1. Home
  2. World
  3. Two Congressmen re-introduce bill seeking key

Two Congressmen re-introduce bill seeking key changes in H-1B programme to check work visa abuse

Ahead of President-elect Donald Trump’s inauguration, the issue of H-1B Visa has once again gained media attention in the United States. Two Congressmen – Darrell Issa and Scott Peters – both from California, have re-introduced a bill to modify the e
India TV News Desk Washington January 05, 2017 13:46 IST
India TV News Desk

Ahead of President-elect Donald Trump’s inauguration, the issue of H-1B Visa has once again gained media attention in the United States. Two Congressmen – Darrell Issa and Scott Peters – both from California, have re-introduced a bill to modify the eligibility requirements for H-1B Visa exemptions and limit the outsourcing of jobs.

The development comes in backdrop of Tump’s last month remark that he will not allow Americans to be replaced by foreign workers, including Indians. Any change in the programme will definitely impact the Indian IT companies. The bill among other things increase the minimum salary of H-1B Visa to USD 100,000 per annum and eliminate the Masters Degree exemption.

According to an estimate, in 2015, seven largest Indian IT companies got nearly 15,000 of the 85,000 H1B visas approved by the US, more than any other country.

The bill backing key changes in the H-1B programme that allows skilled workers from countries like India to fill high-tech jobs in the US was tabled in the US Congress yesterday. The lawmakers claimed that it will help crack down on the work visa abuse.

The 'Protect and Grow American Jobs Act' makes important changes to the eligibility requirements for H-1B Visa exemptions was re-introduced yesterday by Republican Darrell Issa and Scott Peters - both from California.

The legislation, they argued, will help crack down on abuse and ensure that these jobs remain available for the best and brightest talent from around the world.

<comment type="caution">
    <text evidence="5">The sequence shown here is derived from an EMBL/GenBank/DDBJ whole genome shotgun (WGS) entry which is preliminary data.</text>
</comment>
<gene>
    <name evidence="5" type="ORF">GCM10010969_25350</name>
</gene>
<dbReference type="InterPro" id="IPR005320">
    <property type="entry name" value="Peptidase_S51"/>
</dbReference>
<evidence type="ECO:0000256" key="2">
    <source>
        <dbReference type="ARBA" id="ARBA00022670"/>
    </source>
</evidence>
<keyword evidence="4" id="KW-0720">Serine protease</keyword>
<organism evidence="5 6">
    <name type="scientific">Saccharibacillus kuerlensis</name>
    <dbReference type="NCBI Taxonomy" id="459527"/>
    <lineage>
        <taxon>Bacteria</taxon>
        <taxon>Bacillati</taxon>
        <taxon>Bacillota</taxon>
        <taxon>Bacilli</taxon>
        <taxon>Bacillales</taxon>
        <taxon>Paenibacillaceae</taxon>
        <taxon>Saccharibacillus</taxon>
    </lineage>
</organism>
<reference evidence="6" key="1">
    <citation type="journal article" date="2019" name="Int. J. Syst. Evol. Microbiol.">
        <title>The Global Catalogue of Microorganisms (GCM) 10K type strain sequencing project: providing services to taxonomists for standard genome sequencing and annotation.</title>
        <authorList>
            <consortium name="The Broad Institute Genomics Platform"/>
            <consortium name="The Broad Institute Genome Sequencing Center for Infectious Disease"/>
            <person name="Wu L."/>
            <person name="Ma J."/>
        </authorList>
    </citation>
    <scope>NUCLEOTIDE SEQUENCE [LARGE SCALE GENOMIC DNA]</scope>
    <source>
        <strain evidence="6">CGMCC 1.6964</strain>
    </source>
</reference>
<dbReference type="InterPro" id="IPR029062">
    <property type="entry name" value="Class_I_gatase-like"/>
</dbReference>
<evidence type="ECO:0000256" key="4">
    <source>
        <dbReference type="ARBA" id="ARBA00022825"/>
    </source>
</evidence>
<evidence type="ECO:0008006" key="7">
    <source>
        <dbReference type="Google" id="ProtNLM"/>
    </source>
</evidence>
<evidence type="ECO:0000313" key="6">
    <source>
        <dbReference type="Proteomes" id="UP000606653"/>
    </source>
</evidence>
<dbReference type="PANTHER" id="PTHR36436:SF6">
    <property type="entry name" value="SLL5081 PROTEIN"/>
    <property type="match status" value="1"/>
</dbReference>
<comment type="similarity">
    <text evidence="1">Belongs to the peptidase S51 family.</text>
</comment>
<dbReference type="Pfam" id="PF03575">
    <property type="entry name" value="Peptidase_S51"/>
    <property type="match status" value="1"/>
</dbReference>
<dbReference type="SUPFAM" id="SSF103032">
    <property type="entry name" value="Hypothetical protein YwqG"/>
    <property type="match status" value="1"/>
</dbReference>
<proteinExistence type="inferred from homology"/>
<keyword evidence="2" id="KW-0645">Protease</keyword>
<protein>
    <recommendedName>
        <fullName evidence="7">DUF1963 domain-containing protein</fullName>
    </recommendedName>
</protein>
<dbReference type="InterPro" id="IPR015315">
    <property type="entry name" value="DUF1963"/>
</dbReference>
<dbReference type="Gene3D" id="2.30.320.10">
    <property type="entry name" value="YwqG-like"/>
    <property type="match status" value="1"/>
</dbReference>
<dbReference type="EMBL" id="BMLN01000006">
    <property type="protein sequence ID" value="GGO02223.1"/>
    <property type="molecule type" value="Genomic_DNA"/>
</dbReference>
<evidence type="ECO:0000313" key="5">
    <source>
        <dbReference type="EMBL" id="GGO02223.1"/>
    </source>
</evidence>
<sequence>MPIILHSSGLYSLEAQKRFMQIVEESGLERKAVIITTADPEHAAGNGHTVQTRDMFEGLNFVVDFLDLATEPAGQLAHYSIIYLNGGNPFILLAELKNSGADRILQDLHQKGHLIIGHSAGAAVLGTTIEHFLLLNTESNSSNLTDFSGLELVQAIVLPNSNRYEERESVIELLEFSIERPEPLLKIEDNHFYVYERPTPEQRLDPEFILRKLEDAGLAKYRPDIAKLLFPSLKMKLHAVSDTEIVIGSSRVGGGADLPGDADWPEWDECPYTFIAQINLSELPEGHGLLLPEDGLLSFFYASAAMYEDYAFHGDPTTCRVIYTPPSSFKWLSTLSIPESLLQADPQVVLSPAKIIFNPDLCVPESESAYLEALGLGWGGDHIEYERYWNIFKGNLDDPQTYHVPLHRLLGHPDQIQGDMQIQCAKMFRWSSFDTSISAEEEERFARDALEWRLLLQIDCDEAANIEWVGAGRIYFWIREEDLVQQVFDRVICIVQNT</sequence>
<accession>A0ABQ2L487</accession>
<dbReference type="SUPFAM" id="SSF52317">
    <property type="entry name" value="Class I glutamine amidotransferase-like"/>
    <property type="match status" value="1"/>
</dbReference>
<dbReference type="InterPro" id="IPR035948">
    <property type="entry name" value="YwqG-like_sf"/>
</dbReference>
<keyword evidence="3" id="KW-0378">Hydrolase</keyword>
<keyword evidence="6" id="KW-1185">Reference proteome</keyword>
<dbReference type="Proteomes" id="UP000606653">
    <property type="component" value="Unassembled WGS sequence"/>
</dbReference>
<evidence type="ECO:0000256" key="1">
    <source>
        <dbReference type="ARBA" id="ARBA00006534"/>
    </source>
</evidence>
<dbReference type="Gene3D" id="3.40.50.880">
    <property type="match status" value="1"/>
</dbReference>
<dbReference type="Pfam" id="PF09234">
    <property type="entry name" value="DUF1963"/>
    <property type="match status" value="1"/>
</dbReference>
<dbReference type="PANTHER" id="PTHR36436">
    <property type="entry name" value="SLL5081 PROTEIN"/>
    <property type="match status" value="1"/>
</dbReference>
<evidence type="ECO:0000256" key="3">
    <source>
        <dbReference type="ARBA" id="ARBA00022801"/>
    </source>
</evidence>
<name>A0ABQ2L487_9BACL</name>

The bill comes after a number of companies — Disney, SoCal Edison and others — have come under fire for abusing the H1B Visa programme to replace American workers with foreign workers.

"In order for America to lead again, we need to ensure we can retain the world's best and brightest talent. At the same time, we also need to make sure programs are not abused to allow companies to outsource and hire cheap foreign labor from abroad to replace American workers," Issa said.

"The legislation we're introducing today does both. It will ensure that our valuable high-skilled immigration spots are used by companies when the positions cannot be filled by the existing workforce," Issa said.

By raising the salary to a level more in-line with the average American salary for these positions, it would help cut down on abuse by removing the profit incentive and ensuring these positions remain available for companies who truly need them, a media release said.

"Curbing abuse of the H-1B system will protect American jobs and help ensure that visas are available for innovators who need them to maintain a competitive workforce," Peters said.

"This bipartisan bill makes one of the much-needed updates to our high-skilled visa system to level the playing field and help prevent companies from taking advantage of the system to offshore jobs," the Congressman said.

The two lawmakers claimed that the legislation would cut down on abuse by eliminating the masters degree exemption, which has become abused as foreign workers seeking H1B Visas have increasingly sought and obtained low-quality certificates to meet the requirements for an exemption just to qualify for H1B, instead of keeping the positions open for truly high- skilled positions that companies cannot fill domestically.

The bill had faced opposition last year in Congress.

Reshaping immigration is a central tenet of President- elect Donald Trump's push for companies to invest and hire more in the US.

Trump has listed immigration reform among five executive actions he plans to take on his first day in office. They include asking the Department of Labor to investigate "all abuses of the visa programmes that undercut the American worker."